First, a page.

A Tale of Two Churches. . .
Slips of paper rustled slightly as deacons walked
slowly around the room, collecting votes. The congregation sat in hushed silence. The measure under
consideration involved merging two churches:
“First Baptist Church would combine with Grace
Baptist Church’s membership and care on December 31, 2013. The combined congregation would
continue under Grace Baptist Church’s constitution, by-laws, covenant, and pastoral leadership.
First Baptist Church’s assets would be combined
with Grace Baptist Church’s, pending approval by
both congregations. Effective December 31, 2013,
all active members of First Baptist Church will be
added to the membership of Grace Baptist Church,
unless they previously decline on an individual
At last, the final count was in. The measure had passed with
over 90 percent approval. No one had expected this level of
unity, but nearly everyone had hoped for it. And it happened
again at the second church.
Two churches merging is not unique, but in this case, the
two churches carried individual and combined history. They
had at one time been one church!
First Baptist Church, Austin, Minn., is older than the state
itself. The church was established in 1857; the state, in 1858.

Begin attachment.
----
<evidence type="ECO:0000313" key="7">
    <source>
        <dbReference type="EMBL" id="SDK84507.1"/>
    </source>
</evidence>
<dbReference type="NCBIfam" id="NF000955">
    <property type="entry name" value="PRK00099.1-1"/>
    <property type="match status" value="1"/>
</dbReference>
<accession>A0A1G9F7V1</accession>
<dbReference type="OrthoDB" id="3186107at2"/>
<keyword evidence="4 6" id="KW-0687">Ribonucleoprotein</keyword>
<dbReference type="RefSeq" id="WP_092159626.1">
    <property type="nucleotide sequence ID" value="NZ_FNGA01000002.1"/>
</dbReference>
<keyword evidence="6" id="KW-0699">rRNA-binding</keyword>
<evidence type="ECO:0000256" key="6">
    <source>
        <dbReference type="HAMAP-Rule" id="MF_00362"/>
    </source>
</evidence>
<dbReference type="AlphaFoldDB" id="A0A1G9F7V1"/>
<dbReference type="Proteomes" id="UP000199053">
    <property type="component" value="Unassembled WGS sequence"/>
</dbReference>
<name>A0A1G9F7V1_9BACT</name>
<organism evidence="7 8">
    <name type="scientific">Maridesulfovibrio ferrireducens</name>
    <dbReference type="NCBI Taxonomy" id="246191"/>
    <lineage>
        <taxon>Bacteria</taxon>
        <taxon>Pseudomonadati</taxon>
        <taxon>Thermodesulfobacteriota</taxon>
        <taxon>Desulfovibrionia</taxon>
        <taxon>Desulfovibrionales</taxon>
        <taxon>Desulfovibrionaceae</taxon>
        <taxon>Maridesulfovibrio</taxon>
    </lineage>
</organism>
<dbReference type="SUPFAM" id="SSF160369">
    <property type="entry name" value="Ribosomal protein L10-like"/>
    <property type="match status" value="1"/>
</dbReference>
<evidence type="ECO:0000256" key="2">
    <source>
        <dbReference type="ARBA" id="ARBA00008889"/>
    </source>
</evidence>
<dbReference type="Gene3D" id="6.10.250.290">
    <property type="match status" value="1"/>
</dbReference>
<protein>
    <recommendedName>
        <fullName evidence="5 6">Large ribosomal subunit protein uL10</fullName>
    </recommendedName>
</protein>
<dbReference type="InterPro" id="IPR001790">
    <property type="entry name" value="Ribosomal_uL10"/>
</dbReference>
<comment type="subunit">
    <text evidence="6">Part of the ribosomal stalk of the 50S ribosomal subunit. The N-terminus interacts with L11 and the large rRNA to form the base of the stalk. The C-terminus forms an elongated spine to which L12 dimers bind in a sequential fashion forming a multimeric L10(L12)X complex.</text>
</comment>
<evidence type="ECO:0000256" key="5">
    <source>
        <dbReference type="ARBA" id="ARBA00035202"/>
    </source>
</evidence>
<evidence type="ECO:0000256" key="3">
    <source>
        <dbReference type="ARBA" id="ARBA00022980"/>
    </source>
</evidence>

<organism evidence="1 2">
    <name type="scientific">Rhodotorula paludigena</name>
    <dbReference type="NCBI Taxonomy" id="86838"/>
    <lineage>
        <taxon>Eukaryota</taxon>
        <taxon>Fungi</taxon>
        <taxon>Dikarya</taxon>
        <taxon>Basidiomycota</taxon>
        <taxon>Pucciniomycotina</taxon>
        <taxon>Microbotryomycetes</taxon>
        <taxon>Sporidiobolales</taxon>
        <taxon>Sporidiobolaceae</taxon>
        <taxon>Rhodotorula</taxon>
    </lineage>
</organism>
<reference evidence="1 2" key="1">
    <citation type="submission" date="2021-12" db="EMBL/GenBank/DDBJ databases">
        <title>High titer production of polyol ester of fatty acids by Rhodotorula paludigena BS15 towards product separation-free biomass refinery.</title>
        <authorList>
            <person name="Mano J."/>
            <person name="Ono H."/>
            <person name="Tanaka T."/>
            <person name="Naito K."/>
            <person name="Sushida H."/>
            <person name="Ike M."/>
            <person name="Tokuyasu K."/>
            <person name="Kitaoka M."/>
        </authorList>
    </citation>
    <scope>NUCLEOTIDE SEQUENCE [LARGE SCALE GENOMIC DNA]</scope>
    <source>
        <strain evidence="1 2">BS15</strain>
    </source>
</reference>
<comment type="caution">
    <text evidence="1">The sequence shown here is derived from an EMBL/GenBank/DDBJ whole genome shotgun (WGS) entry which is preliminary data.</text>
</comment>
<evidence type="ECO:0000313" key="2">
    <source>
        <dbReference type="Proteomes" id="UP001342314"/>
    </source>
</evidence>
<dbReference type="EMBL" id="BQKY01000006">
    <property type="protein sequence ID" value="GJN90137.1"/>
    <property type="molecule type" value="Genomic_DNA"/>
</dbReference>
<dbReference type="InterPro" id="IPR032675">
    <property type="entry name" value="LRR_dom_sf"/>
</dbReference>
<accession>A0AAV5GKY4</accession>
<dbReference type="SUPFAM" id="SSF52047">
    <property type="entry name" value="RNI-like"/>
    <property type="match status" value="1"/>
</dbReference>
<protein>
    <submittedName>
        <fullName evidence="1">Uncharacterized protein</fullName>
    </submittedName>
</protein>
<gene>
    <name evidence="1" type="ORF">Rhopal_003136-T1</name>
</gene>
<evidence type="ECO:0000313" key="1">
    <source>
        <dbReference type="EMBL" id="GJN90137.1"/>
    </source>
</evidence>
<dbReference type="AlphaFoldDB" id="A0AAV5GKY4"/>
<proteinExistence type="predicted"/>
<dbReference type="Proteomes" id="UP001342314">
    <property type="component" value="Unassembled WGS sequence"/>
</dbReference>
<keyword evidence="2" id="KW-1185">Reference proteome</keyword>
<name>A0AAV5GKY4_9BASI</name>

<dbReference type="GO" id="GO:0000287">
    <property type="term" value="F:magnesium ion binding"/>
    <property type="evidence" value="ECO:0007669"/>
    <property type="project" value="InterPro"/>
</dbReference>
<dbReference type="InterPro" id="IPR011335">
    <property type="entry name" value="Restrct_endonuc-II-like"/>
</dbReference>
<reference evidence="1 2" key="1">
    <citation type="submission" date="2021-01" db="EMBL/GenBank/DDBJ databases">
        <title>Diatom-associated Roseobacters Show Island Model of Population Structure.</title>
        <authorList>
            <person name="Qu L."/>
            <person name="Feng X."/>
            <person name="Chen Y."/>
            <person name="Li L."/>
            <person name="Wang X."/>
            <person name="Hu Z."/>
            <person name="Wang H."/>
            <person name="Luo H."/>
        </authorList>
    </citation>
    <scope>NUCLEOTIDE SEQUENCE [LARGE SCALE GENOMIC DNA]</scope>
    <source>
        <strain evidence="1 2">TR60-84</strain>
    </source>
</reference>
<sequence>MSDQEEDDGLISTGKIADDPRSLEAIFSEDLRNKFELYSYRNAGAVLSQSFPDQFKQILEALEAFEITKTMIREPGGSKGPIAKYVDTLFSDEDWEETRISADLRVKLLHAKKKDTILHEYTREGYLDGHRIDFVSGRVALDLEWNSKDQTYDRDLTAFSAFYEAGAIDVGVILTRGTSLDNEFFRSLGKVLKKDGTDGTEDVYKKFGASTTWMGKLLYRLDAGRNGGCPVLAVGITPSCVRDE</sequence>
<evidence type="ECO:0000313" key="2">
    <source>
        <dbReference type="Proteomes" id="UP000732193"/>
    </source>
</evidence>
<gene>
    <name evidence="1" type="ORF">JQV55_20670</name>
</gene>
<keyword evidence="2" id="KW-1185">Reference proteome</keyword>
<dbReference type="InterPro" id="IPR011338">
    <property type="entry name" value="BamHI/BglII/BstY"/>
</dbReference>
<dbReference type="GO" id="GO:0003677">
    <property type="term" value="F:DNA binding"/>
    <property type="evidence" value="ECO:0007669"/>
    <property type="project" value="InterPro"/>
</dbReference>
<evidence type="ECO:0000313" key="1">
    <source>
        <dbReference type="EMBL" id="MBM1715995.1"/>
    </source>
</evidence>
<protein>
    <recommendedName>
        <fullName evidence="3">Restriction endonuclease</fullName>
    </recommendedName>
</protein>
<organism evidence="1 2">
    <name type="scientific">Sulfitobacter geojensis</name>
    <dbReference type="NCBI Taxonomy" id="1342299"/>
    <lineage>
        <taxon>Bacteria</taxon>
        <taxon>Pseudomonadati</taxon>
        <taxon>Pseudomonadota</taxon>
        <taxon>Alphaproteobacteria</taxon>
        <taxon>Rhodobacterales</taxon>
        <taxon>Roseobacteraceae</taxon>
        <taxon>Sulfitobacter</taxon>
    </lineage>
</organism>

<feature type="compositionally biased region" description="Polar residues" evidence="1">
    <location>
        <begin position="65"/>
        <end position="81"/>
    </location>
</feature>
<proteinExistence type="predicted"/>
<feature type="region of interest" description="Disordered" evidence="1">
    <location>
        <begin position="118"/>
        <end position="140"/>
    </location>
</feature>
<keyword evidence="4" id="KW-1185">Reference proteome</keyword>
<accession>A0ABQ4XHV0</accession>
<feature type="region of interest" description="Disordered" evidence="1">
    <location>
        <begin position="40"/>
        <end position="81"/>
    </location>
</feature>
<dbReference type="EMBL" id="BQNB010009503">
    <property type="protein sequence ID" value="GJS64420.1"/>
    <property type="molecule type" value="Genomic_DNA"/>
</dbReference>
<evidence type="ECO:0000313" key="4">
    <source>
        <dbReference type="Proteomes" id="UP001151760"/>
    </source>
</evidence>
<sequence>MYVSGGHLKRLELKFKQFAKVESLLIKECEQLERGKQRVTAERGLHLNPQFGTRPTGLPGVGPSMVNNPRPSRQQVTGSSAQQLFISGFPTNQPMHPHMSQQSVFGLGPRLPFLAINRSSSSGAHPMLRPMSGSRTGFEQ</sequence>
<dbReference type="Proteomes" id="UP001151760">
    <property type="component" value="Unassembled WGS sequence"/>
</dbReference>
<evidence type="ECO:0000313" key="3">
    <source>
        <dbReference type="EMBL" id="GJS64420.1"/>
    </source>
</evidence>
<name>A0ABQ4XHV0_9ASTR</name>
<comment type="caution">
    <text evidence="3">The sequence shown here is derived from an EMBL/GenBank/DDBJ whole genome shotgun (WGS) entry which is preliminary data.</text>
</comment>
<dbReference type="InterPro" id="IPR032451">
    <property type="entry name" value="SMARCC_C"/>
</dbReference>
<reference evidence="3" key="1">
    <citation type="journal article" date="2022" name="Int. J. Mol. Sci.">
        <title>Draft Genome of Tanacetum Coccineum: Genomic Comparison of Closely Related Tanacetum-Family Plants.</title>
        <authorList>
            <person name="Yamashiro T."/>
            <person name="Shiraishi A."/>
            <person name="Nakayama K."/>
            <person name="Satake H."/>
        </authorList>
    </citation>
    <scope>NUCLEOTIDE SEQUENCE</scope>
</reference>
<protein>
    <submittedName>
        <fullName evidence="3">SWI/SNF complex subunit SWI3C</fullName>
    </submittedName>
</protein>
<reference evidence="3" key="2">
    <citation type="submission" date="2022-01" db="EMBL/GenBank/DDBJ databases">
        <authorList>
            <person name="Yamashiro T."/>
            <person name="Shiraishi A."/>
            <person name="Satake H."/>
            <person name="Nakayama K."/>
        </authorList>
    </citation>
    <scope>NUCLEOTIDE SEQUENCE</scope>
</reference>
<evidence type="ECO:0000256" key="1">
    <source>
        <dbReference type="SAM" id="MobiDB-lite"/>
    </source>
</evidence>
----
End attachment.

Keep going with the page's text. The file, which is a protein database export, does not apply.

In January 1933 the first issue of what is now the Baptist Bulletin reported First Baptist’s 75th anniversary and announced
that the church had taken on support of the new General
Association of Regular Baptist Churches. The church’s legacy
and reach over its first 100 years cannot be overstated.
By the early ’50s, growth had outpaced space, and the
church sought to relocate with a new facility. A number of
members, for many different reasons, believed that the church
should remain in the downtown area. Sadly, this caused a split,
creating a new entity, Grace Baptist Church, and a rift that
some thought would never heal.
For the next 60 years, both churches were led by many gifted
pastors and filled with wonderful people, greatly impacting
their communities for Christ. God clearly glorified Himself
through these two ministries.
In the ebb and flow of years that followed the split, generations joined hands in combined ministry but also sparked
new disputes. Some decades saw peace. Some decades witnessed fighting. Every decade saw members leaving one of the
churches to go to the other. Ministry happened, as well as mistrust. In many ways it was both the best and the worst of times.
Several years ago both churches experienced pastoral
turmoil, and many members lost trust in leadership. As with
every tale, things could have ended badly for both churches.
First Baptist Church of Austin, Minn., founded in 1858.